1
$\begingroup$

Suppose $\Gamma$ is a finite group ,$R$ is a commutative ring with $1$. Then the set of maps between $\Gamma$ and $R$ become a commutative ring . The zero element is the zero map ,the identity is the map which maps all $g\in \Gamma$ to $1$ .We denote the ring as $R^{\Gamma}$. From one note I see that $R^{\Gamma}$ is isomorphic to $\Pi_{g\in\Gamma}R$

My question is what is the $\Pi_{g\in\Gamma} R$? I don't know it is meaning. And then why they are iso morphic ?

Thank you very much.

$\endgroup$
  • $\begingroup$ Do these maps respect structure? What kind of structure do they preserve? $\endgroup$ – Ashwin Trisal Apr 17 '18 at 1:01
  • $\begingroup$ If you just consider 'all' map, then the group structure is not used. Can view Gamma as a purly set $\endgroup$ – yaoliding Apr 17 '18 at 1:05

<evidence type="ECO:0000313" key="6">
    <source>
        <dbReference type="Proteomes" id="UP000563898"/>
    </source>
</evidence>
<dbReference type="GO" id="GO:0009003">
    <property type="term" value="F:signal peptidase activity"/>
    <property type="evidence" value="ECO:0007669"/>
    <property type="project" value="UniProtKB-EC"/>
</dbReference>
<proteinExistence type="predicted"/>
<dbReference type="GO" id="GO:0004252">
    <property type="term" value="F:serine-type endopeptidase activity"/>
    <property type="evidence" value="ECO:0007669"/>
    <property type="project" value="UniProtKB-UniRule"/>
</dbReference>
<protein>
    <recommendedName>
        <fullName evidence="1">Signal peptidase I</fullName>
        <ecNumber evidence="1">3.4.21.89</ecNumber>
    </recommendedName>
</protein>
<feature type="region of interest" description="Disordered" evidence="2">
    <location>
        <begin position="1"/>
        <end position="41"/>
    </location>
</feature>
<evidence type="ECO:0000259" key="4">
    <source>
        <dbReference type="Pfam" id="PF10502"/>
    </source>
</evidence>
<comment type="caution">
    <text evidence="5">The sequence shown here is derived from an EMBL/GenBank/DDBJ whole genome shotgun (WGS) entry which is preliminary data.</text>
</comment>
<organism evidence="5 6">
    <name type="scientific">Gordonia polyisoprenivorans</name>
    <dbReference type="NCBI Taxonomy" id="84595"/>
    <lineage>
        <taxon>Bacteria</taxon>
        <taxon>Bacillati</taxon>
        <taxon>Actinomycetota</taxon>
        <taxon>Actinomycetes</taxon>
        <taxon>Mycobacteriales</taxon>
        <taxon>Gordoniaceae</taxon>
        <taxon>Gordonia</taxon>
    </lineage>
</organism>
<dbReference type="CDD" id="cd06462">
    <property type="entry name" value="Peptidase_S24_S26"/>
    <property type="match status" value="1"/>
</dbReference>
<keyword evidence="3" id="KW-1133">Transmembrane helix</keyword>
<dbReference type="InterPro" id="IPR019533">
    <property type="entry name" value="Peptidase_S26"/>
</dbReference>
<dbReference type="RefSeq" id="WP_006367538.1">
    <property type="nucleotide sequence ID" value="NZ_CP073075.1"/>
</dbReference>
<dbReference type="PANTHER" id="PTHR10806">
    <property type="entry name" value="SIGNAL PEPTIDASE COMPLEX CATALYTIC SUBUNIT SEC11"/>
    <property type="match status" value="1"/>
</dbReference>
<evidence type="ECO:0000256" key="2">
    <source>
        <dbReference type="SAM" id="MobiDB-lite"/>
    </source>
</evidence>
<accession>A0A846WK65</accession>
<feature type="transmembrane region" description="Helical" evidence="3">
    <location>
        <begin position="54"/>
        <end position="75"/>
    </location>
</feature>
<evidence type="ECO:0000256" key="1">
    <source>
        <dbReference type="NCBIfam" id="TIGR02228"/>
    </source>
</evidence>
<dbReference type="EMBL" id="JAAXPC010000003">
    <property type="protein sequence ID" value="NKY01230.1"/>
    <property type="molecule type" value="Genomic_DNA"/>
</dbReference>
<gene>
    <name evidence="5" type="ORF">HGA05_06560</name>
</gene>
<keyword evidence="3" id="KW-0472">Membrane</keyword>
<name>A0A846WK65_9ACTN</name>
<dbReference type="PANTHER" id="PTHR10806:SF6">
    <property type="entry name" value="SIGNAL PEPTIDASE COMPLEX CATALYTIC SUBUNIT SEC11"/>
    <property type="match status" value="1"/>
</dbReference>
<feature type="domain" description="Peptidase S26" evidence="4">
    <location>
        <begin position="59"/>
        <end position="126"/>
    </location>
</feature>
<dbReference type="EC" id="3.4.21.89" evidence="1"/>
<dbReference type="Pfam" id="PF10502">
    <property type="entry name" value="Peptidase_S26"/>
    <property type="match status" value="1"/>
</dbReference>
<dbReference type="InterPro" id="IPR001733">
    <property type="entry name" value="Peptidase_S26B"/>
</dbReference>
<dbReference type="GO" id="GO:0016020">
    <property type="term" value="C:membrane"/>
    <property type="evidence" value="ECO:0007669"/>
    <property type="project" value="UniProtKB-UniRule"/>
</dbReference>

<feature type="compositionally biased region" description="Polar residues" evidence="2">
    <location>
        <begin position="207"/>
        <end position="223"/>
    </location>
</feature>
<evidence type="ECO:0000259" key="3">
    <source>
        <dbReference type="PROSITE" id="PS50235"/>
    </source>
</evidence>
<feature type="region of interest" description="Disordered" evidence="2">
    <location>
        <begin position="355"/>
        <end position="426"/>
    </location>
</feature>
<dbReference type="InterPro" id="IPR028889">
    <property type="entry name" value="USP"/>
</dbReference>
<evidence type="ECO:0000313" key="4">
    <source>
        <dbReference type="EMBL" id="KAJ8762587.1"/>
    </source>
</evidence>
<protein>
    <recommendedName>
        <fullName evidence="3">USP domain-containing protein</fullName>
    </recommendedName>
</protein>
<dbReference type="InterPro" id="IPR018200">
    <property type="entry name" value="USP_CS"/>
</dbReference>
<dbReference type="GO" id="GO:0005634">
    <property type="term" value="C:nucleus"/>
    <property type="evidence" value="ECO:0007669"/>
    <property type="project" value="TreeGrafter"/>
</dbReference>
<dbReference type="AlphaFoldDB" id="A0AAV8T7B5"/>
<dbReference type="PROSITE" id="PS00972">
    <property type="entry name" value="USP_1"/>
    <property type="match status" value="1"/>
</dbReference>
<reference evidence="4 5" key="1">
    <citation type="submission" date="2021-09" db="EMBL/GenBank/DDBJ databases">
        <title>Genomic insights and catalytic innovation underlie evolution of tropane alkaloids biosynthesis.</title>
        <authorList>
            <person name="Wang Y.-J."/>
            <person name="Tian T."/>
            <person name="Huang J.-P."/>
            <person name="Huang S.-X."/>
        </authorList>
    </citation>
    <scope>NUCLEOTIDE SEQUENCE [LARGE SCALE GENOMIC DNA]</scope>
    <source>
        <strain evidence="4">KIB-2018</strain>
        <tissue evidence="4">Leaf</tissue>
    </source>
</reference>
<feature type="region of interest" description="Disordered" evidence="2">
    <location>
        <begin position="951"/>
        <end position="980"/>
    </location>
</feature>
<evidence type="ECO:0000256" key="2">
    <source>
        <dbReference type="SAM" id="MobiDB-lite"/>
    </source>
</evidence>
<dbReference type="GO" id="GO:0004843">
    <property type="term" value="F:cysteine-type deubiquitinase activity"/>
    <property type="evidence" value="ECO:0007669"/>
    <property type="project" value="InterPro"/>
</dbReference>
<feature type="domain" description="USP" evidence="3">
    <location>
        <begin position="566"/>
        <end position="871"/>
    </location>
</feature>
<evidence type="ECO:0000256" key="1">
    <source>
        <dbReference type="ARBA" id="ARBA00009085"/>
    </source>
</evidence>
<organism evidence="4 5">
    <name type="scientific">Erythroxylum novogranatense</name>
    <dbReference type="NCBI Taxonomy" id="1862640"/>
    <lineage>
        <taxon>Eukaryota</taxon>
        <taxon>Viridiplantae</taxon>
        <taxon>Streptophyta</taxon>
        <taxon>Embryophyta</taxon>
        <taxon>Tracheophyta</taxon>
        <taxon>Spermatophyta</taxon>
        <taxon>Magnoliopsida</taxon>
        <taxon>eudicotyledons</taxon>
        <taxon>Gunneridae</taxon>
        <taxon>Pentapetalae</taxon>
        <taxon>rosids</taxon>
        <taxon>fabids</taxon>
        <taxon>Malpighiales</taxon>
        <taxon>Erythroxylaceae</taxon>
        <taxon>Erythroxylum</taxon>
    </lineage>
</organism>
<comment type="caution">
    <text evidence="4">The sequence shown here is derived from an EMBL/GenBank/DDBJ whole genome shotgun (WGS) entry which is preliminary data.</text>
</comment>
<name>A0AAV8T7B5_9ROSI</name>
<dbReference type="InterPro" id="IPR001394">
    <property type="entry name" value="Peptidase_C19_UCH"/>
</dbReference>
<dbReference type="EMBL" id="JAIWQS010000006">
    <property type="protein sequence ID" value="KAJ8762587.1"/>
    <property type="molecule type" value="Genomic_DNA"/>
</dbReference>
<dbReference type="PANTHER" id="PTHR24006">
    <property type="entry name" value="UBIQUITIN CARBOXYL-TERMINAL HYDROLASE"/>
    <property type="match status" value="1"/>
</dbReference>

• $\begingroup$ You can also imbue $R^\Gamma$ with a ring structure with a different multiplication using the group operation, but that multiplication might not be commutative. This ring is still isomorphic to the product of R’s as a module, not as a ring. $\endgroup$ – rschwieb Apr 17 '18 at 1:39
0
$\begingroup$

It is immaterial that $\Gamma$ is a group.

If $J$ is a set, then $\displaystyle\prod_{j\in J} R$ is the direct product of $|J|$ copies of $R$.

One of the concrete definitions of directed product is exactly the set of functions $J\to R$ with ring operations defined pointwise. The set of these functions is usually denoted $R^J$.

$\endgroup$
  • $\begingroup$ Thank you very much. I got it . I thougt it is might be important that $\Gamma$ is a group. $\endgroup$ – Mike Apr 17 '18 at 1:12
  • $\begingroup$ As a side note, it's important that we're taking all maps $\Gamma \to R$ of sets. If we restrict ourselves to homomorphisms of groups we won't necessarily get the ring structure. $\endgroup$ – leibnewtz Apr 17 '18 at 3:13
  • $\begingroup$ Homomorphisms from any group to a ring is (obviously) a ring. $\endgroup$ – xsnl Apr 17 '18 at 4:04

Your Answer

By clicking “Post Your Answer”, you agree to our terms of service, privacy policy and cookie policy

Not the answer you're looking for? Browse other questions tagged or ask your own question.